Metro North

  • 29 Jul 2014 at 3:13 PM

Metro North Rider Follows The 150 Second Rule

A lot of financial services employees are going to take Metro North home tonight, some out to Westchester and CT, others doing the reverse commute from Greenwich, Stanford, and other hedge fund HQs. Even without the bar car, some of you are going to be drunk and probably all of you are going to be hungry. The question you need to ask yourselves is: will you eat chips off the floor like this fellow rider? Read more »

Last Friday, around 7:30PM, something momentous occurred. To thousands of financial services employees, it was not just unremarkable, but unnoticed. To the subset who commute home to Westchester and Connecticut nightly, it was nothing short of a death in the family. Read more »

Riding Metro North later today? If so, do yourself a favor and hole up in the Bar Car and/or sit quietly while minding your own damn business, whether or not you suspect the driver is doing the crossword puzzle while driving, which he or she probably most definitely is. After a video shot by a passenger last week showing “a Metro North engineer engrossed in a newspaper while operating a rush hour train” resulted in the guy being suspended pending an investigation, fellow railroad workers, rather than making a big show of proving they don’t all catch up on the news while driving, have responded by more or less telling riders, “We don’t come to where you work and slap the dick out of your mouth.” Read more »

How does one know when they’ve made it in Connecticut? Is it when their net worth is north of $5 billion? Is it when news of their impending arrival downtown causes workers to roll out the fleece carpet? Is it when the Radio City Christmas Spectacular becomes known as the poor man’s version of the holiday light display on their front lawn? Is it when they can finger a horse and no one says anything? None of the above, peasants. One knows they’ve made it in Connecticut when they can board the Metro North train without having to walk 12 miles to the platform in the morning and the same amount back after getting bombed on the way home at night.

In the Metro-North parking lots along Connecticut’s Gold Coast, the haves and the have-nots aren’t defined by their clothes, car or even their net worth. Here, it’s about whether they have a flimsy green piece of paper visible on their dashboards. A public parking pass in this and other towns along the Long Island Sound has become a precious asset. The waiting list for a Fairfield Parking Authority permit has 4,200 people and stretches past six years. In another town, Rowayton, the annual permit sale is an epic frenzy similar to that surrounding the release of a new iPhone, with residents camping out overnight to ensure they get a $325 pass.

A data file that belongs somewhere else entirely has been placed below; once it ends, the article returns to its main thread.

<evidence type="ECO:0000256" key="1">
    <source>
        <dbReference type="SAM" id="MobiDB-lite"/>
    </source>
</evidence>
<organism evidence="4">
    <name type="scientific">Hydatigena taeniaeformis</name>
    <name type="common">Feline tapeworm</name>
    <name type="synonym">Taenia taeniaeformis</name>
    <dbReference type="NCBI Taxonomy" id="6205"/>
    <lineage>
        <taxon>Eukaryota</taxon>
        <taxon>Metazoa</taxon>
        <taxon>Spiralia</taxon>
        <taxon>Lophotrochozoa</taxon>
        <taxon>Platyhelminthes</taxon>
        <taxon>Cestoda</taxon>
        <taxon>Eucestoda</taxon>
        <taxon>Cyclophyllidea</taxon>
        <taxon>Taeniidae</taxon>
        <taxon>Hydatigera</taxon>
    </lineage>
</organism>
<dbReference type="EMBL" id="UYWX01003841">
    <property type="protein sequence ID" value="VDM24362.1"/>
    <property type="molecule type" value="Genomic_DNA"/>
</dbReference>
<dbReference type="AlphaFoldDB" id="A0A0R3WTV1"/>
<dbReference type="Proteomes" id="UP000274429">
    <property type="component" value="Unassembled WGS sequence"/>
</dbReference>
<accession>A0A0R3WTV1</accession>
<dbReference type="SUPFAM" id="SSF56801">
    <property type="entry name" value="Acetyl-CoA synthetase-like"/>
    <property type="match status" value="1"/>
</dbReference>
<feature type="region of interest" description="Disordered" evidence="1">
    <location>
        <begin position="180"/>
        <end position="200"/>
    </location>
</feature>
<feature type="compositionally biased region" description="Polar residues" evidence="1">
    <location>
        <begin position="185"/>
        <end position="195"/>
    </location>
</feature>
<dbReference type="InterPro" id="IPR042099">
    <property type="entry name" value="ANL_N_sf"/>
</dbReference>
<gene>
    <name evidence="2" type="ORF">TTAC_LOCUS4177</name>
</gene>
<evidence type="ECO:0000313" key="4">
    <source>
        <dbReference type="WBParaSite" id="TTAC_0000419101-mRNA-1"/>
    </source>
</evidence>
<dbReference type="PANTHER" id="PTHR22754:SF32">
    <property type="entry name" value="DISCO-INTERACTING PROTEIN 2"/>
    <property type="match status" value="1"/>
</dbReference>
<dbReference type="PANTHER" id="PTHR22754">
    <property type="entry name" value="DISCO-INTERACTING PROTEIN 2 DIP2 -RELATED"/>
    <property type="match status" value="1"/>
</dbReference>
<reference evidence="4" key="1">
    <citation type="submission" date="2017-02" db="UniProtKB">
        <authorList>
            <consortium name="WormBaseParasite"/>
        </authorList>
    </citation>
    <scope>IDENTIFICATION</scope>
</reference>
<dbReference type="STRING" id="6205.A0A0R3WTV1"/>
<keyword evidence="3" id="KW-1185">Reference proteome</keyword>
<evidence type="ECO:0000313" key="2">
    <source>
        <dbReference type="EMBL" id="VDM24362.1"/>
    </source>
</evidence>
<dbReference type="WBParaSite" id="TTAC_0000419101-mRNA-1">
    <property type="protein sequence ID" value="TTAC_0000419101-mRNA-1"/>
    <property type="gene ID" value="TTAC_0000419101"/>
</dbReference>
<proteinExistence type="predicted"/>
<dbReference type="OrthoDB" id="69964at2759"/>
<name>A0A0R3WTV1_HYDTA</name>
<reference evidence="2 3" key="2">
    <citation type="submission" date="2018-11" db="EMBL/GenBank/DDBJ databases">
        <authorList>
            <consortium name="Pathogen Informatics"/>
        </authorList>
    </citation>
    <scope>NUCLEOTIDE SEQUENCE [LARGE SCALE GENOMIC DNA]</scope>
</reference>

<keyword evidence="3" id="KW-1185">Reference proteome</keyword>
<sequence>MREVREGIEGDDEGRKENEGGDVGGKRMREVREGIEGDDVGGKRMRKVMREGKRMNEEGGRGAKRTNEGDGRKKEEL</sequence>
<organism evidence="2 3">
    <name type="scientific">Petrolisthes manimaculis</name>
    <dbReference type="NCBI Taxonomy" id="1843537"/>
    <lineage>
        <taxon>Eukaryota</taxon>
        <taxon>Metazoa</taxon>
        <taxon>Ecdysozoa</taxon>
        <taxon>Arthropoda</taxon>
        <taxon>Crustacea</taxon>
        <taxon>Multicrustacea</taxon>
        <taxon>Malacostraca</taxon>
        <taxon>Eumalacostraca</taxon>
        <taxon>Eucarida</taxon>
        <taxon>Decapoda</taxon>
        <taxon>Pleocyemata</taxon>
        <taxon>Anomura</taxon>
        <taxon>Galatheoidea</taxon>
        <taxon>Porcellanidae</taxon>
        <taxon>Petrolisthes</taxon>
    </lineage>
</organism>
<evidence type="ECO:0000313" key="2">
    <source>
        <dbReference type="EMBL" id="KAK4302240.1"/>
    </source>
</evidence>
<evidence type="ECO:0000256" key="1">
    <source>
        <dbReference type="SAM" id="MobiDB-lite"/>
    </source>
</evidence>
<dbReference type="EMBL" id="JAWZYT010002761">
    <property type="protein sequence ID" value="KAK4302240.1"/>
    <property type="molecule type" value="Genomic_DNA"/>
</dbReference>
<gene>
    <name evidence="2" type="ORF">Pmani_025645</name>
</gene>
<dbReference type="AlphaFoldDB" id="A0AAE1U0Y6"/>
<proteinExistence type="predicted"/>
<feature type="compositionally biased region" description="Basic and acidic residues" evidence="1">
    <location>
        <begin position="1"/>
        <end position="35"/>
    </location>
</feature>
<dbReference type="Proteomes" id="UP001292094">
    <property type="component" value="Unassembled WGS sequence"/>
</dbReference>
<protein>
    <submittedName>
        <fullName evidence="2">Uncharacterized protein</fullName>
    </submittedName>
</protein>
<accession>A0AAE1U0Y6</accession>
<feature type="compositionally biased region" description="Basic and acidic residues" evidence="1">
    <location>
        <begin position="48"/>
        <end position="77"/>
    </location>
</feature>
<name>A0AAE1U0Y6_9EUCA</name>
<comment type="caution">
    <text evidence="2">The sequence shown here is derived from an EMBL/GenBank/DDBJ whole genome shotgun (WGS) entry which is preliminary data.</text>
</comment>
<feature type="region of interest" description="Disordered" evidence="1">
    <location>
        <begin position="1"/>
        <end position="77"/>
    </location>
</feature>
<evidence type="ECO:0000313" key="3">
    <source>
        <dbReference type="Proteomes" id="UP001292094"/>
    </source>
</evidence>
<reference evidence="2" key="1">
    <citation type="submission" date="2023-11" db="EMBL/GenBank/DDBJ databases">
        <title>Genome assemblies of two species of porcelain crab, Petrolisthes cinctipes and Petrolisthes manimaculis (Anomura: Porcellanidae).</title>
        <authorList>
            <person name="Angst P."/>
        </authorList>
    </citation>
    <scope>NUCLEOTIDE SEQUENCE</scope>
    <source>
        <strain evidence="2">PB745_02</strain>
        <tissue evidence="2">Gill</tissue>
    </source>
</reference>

Think it’s no big D? Think again. Most people would sell their first born into White slavery for one of these elusive bad boys. Read more »

And yet, no mention of the bar car. Suspect. Read more »

There'll be a lot fewer opportunities for this.

Are you a financial services hack who treks into the city every day from points further north or perhaps does the reverse commute to Southern Connecticut? As you may have heard, your life is about start sucking a whole lot more. Read more »

Unless you’re like one of these guys, who thinks it’s no big deal. [NYT via Gawker]

The following entry is by a Dealbreaker reader who shall remain nameless, who counts himself among the contingent making the daily trek between southern Connecticut and New York. In short, it’s the rules that must be abided if you hope to survive the jungle that is the Metro North New Haven commute. Whether you’re a neophyte who just moved out to CT or a resident who just started a new job in Manhattan, someone for whom none of this currently applies but fear it may in your future, or you’ve have been doing this trip for years and have your own tips to add, enjoy.

Just before the turn of the 20th Century, Metro-North Railroad’s New Haven Line carried home its first pack of ambitious, southern Connecticut natives from New York City.

In just over 100 years, this 90-mile stretch of rail has blossomed from a novel idea into a daily constant in the lives of hundreds of thousands of travelers. These people aren’t tourists. They’re longer impressed by the splendor of Grand Central Station’s ceiling astrology. They don’t have time to snap pictures of the giant American flag. And they don’t care if the “Oyster Bar is really good!” These people are men and women, young and old who, day in and day out, brave the true horrors of the New Haven Line so that they can chase the American dream. To those riders I say, “I am one of you. I feel your pain. This guide is written in your honor.”

Phase #1: Making it to your platform Read more »